Mr Walker said he appreciated his comments "may not have aligned with government policy" but was proud that his party "has a broad church of views and sometimes we differ".

Oxford Mail: Mr Walker was invited to speak at the debate (sitting on the far right)Mr Walker was invited to speak at the debate (sitting on the far right) (Image: Ed Halford)

During the debate, Mr Walker apologised to the public for the government's "mistake" in providing funding for LTNs and ANPR cameras.

Mr Walker was also very critical of Oxfordshire County Council's decision to spend £8 million on 20mph road signs and he demanded that automatic number plate recognition (ANPR) cameras in the city were removed.

Leader of the opposition Mr Reeves backed Mr Walker and said: "Liam and I have been working together on bringing to light the council's decision to withhold vital data from its public consultation on traffic filters in recent weeks.

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"That is what this confected dispute is about: Labour, Liberal Democrat and Green councillors are running scared of the Conservatives. 

"A Conservative-run council would be doing things very differently. Liam has made that abundantly clear.

READ MORE: Oxfordshire councillor blasts council for 'political attack'

"Labour, Liberal Democrat and Green councillors should be looking to themselves and mending their high-handed ways instead of throwing mud against the wall in the hope that some of it will stick.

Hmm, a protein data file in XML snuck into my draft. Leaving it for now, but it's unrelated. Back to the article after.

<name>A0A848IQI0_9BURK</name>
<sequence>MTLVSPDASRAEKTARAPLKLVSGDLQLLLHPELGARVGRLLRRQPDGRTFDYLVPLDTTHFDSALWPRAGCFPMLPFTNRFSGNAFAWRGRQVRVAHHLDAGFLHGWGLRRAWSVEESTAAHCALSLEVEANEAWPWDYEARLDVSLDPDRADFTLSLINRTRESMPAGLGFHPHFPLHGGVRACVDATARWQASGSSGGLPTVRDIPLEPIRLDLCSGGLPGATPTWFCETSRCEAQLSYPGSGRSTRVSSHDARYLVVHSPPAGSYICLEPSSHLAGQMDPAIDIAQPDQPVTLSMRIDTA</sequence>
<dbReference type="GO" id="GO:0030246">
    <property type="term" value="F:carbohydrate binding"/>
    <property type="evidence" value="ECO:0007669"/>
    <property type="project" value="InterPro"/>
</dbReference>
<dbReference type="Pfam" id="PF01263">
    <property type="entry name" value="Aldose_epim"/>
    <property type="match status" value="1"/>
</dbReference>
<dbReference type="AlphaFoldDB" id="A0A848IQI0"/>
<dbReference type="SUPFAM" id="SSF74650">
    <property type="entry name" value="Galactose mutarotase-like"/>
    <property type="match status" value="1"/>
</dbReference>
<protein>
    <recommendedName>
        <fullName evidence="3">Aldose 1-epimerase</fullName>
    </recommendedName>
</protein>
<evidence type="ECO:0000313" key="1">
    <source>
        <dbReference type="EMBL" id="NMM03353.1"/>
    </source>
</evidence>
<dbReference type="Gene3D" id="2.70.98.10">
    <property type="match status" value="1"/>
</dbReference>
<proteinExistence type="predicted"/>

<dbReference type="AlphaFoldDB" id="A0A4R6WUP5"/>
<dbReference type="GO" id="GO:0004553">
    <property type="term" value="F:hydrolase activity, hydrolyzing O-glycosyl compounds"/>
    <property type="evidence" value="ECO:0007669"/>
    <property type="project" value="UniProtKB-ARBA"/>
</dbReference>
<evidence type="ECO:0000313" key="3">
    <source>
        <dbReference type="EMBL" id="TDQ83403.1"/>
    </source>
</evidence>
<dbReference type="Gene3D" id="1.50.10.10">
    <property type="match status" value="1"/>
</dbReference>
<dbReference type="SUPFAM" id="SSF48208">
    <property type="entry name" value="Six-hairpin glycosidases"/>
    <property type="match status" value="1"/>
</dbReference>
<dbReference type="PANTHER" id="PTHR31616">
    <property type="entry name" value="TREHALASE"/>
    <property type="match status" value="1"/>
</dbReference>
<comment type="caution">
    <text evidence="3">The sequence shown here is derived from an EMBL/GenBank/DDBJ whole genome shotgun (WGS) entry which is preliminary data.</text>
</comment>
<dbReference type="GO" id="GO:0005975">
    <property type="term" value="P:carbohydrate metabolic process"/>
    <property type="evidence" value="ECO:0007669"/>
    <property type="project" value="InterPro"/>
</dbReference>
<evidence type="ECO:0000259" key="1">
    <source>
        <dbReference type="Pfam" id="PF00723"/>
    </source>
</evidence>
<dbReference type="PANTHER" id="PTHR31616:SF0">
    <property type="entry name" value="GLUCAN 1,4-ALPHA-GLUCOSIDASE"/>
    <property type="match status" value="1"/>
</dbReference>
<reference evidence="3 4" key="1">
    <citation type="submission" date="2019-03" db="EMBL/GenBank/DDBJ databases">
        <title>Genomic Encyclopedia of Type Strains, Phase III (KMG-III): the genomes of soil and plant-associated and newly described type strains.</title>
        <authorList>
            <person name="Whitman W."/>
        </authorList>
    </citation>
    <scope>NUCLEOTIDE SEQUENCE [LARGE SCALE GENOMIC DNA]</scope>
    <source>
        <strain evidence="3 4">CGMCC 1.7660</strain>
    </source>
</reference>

"Taxpayers are paying them to do a job. They should get on and do that, starting by getting out from behind their Zoom screens and actually listening to Oxford's small businesses, public services, community groups and religious organisations, many of which have raised real - and increasingly pressing - concerns about the way these policies are being handled." 

An Oxfordshire County Council spokesman said: "The council did not withhold vital data from its 2022 public consultation on traffic filters.

"Council officers provided accessible summary information during the consultation. 

"After the consultation, a more detailed transport modelling report was published alongside other information to support the council’s decision making.

"The report provided further detail but it did not alter the overall conclusions set out in the summary provided alongside the survey. 

"The decision was taken to only provide accessible summary information during the consultation as too much technical detail can reduce response rates; and for an experimental traffic regulation order (ETRO), the main opportunity for people to gauge any impacts and give their views is during the six-month consultation period once the trial has started.

“As part of an internal review this month, the council’s monitoring officer concluded that the information provided during the 2022 traffic filter consultation was sufficient and appropriate, and the consultation complied with the Gunning Principles – a set of best practice consultation standards. Residents can read the council’s traffic filters fact check webpage for more details.”